Of the three, Tinubu so far has been the one that has come under serious scrutiny by his Yoruba compatriots despite having never worked with the federal government, secured contracts or collected grants to set up media empire. And Igbo-Lagos urban immigrants who cannot go to their states for fear of terrorists and kidnappers have joined his Yoruba detractors to do “O to ge” for him in Lagos.

Similarly, Igbo Christians are the loudest critics of his Muslim-Muslim ticket even when it is not likely they will vote for him even if he decides to pick an Archbishop as his VP candidate from the East. Available records of voting pattern have shown the southeast and south-south led by Pa Edwin Clark, rather than identify with Yoruba aspirations, have, since independence aligned with the north.

Those Yoruba who never see anything good in Tinubu even though he is head and shoulder better than his other two rivals, always assume they can impose their culture on a nation at different levels of cultural development. For them, even Awo, the sage, who a British leader said would make a successful British Prime Minister or US President was not good enough. They joined his detractors to send him to jail. Another Yoruba leader, MKO Abiola who in spite of Igbo and Fulani political elite’s conspiracy, won a pan-Nigerian mandate died in prison for winning the most credible election in the nation’s history. Obasanjo, an imposition by Igbo and Fulani elite to spite the Yoruba publicly admitted he is not a Yoruba leader. He will be remembered more for exploiting Yoruba quest for restructuring to humiliate our revered Afenifere leaders.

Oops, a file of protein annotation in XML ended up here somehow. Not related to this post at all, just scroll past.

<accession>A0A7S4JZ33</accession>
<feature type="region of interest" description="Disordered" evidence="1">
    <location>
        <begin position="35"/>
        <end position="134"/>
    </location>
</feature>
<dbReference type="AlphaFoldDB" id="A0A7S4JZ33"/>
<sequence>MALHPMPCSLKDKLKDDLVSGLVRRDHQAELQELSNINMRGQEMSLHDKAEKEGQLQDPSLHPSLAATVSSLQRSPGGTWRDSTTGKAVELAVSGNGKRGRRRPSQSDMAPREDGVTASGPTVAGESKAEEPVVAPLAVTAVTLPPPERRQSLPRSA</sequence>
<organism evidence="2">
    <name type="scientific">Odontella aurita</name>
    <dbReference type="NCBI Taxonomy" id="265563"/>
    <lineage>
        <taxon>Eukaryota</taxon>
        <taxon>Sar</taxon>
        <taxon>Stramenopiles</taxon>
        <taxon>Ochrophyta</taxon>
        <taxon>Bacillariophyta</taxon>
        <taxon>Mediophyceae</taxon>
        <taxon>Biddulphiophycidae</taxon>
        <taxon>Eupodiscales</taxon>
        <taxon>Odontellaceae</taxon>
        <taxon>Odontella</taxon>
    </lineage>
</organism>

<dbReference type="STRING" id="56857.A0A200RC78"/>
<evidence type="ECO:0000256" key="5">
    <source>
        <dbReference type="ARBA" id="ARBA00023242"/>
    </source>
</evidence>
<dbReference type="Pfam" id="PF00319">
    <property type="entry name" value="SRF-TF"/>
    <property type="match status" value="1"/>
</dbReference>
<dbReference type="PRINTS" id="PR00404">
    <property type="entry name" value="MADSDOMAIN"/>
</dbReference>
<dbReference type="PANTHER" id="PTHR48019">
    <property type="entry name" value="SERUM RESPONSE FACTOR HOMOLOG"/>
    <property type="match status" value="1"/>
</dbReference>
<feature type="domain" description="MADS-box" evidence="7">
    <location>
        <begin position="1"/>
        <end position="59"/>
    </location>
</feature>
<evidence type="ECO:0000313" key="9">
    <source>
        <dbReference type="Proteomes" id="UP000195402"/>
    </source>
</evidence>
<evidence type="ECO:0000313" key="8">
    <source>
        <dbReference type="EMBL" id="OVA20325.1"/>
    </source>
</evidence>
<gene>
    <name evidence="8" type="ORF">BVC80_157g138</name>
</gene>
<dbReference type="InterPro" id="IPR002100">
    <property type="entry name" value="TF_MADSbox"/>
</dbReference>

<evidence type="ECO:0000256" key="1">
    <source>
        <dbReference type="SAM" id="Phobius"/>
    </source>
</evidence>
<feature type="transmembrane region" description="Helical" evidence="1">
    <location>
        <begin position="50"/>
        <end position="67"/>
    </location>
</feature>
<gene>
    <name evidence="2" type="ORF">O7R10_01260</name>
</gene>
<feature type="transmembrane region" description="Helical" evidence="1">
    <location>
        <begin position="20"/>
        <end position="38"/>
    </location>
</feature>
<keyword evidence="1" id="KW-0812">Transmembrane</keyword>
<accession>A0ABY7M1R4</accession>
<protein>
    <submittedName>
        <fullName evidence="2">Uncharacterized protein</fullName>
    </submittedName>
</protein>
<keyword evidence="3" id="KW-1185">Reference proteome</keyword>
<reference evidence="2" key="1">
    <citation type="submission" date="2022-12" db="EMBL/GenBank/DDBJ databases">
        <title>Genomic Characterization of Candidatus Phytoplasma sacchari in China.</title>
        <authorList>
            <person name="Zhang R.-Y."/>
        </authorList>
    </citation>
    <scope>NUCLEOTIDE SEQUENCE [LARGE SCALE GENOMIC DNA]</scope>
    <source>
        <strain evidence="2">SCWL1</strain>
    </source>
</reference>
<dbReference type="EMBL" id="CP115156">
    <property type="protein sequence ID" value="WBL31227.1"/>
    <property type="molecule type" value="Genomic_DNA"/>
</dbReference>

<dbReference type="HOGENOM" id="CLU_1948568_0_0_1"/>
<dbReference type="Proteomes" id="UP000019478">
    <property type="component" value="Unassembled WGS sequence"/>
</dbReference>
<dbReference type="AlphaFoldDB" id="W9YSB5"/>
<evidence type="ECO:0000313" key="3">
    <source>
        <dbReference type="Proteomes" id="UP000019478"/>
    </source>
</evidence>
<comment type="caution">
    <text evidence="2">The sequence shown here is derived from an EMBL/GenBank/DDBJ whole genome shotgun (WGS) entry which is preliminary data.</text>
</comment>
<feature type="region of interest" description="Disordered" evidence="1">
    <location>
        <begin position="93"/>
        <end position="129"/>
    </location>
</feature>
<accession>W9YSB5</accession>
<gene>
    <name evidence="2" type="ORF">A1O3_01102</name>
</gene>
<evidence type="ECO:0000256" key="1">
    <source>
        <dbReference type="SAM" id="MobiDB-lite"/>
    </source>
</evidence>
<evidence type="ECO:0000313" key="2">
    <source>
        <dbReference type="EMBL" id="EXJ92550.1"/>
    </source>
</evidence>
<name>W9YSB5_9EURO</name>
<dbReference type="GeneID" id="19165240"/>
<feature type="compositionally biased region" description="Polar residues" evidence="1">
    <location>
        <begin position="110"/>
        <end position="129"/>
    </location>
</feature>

Finally may we remind Yoruba pastors teaching our children how to speak in tongues while Israeli and their Arab half-brothers are teaching their children science and mathematics to prepare them for the challenges of tomorrow, that Adeleke with his Christian/Christian ticket in a predominantly Muslim Osun last week, defeated a sitting Muslim Governor.

As discriminatory voters who are never blinded by religious emotions and who Awolowo said would not vote for someone because he is Yoruba, Tinubu is assured of 50% of Yoruba votes. I guess he thinks by the choice of his vice presidential candidate, he can complement that by sharing the northeast votes with Atiku. As for the northwest, whose son he helped to power twice and on whose behalf, Tinubu stoically carry the scars of arrows aimed at Buhari by frustrated Nigerian victims of herdsmen and bandits attack, he expects one good turn deserves the other.